Please see the attached PDF: Procedure for Making 50mM Acetate Media and Connecting the Media to the Reactor
Flow cells are common tools for studying and imaging biofilms on different surfaces. They consist of a flow chamber that allows for continuous medium feed and a glass coverslip viewing window for imaging the biofilm under a microscope. There are a few commercially available flow cells, but a microbial electrochemistry flow cell is not yet available and much more difficult to construct given the requirement for anaerobic conditions and the many electrical connections needed. We present below our own design, which we have used for about a year now (since 2013). This design has the option of using a flat metal anode or an ITO coverslip as your anode. You can either replicate this one, using the Solidworks file below, or get inspiration to build your own version!
The first thing you notice is many screws! The screws give rigidity to the flow cell and provide an equal pressure on the rubber gasket that prevents leakage. Notice the center screws are a bit skewed since we needed a side hole for the reference electrode right at the center of the flow cell (black arrow). The flow cell itself is made of 1.2 cm thick plexiglass and the front and back covers are aluminum plates of 0.2 cm thickness. The front cover has the viewing window that is 0.8 cm X 2.1 cm. It has a sloped surface to accommodate the size of the objective on the microscope. The bottom cover has threads for the scews. It also has a hole around the flow cell viewing window to avoid reflectance of the microscope beam. Also, it has a little hole for a sprig-loaded screw connection (more on this later). Let’s open it!
On the far side of the picture above, you can see the main rubber gasket used. It is ~1/16” thick silicone rubber gasket (McMaster Carr 5827T32). It is cut by hand to fit the flow cell and the screws/viewing window. In this picture, we have introduced the reference electrode, a Leakless Miniature Ag/AgCl Reference Electrode (Model ET072). This is introduced using a PEEK connector and the plexiglass has a thread for this connector. The same thread is used for the influent and effluent lines at each side of the flow cell and stainless steel connectors are used.
The first few times we used this flow cell, we realized there was a small leak at the viewing window, close to the glass coverslip. We added an extra thin gasket (~0.5 mm) around the coverslip to create a better seal.
The plexiglass has a small dip to accommodate a 0.2mm coverslip. The flow cell was designed for a 22 x 40 mm coverslip, as this is a standard size sold coated with ITO in the US. Notice the edges are rounded to allow for the coverslip to be pulled out. The flow cell chamber itself is 0.6 cm X 1.9 cm with a triangular shape along the inlet and outlet. The chamber is 0.8 mm deep, along with a 0.2 mm coverslip gives ~ 1 mm of imaging working distance if using the metal electrode. The electrode is placed close to the center of the chamber and is a stainless steel machined screw with a flat surface that has been sputter coated with gold. Notice the hole next to the electrode, which is the reference electrode connection. Also, on the side and outside of the chamber, there is a stainless steel spring-loaded plunger that can make a connection to an ITO coverslip. In future designs, we will move this plunger closer to the chamber. So…where is the cathode?!? The cathode is actually the effluent screw connection made of stainless steel. This way, the hydrogen produced at the cathode is not being produced inside the flow cell, but on the way out.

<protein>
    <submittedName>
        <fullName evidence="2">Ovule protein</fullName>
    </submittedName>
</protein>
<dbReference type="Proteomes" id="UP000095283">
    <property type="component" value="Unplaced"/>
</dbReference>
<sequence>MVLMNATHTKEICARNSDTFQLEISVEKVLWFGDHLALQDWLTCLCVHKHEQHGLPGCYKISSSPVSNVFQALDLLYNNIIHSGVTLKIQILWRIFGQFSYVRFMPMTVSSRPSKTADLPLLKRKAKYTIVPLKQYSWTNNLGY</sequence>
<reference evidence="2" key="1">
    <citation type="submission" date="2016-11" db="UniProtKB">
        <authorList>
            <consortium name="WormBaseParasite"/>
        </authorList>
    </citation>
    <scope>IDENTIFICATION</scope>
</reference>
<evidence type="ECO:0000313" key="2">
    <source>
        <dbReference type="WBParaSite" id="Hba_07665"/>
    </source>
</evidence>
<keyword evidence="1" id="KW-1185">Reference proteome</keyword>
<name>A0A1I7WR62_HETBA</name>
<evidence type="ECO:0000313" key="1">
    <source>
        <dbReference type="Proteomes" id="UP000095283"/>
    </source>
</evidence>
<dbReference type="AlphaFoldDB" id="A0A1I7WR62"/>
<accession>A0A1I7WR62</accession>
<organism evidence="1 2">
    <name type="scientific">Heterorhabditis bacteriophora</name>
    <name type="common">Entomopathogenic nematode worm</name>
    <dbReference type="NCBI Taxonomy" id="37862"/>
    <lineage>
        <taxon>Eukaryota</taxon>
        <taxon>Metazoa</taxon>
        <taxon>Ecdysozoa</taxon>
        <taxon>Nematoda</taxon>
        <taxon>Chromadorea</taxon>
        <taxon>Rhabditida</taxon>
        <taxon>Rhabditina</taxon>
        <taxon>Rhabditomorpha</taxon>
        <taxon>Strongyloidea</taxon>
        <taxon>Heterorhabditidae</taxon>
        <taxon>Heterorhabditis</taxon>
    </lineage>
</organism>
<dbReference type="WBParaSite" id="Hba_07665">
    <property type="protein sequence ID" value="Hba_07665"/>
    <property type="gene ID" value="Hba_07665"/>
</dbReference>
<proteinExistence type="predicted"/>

Both the gold-coated stainless steel anode and the spring-loaded plunger screw into the plexiglass and come out from the bottom of the flow cell, allowing an electrical connection to either one. This is advantageous for an inverted confocal microscope, like the one we have at SCEB.
Finally, we use a Long-distance 40x objective to image the biofilms on the gold-coated electrode. The one shown here has a working distance of up to 3.3 mm, which is larger than our 1 mm requirement. On the left is a picture of a Geobacter sulfurreducens biofilm grown on the flow cell.
Download .SLDASM file
Download .easm file
As a part of our SERDP project, we are developing high surface area anode microbial electrochemical cells for the production of hydrogen peroxide coupled with oxidation of black water organics. We are first testing the design for hydrogen production in a microbial electrolysis cell. This post shows some of the key aspects of our design. One of the most important features of our design is to minimize the distance between the anode and the cathode, while still using high surface area electrodes. We have characterized that the Ohmic overpotential (apart from that coming from the membrane) in this design at current densities of 10 A/m2(geometric) is <50 mV. This MEC has an anode volume of ~500 mL. There are two anodes and two cathodes. The anode chamber is shared by two anodes. This replicates the modular approach that we believe is essential for scaling up MXCs. Please find below select photos showing the reactor design, along with a Solidworks file.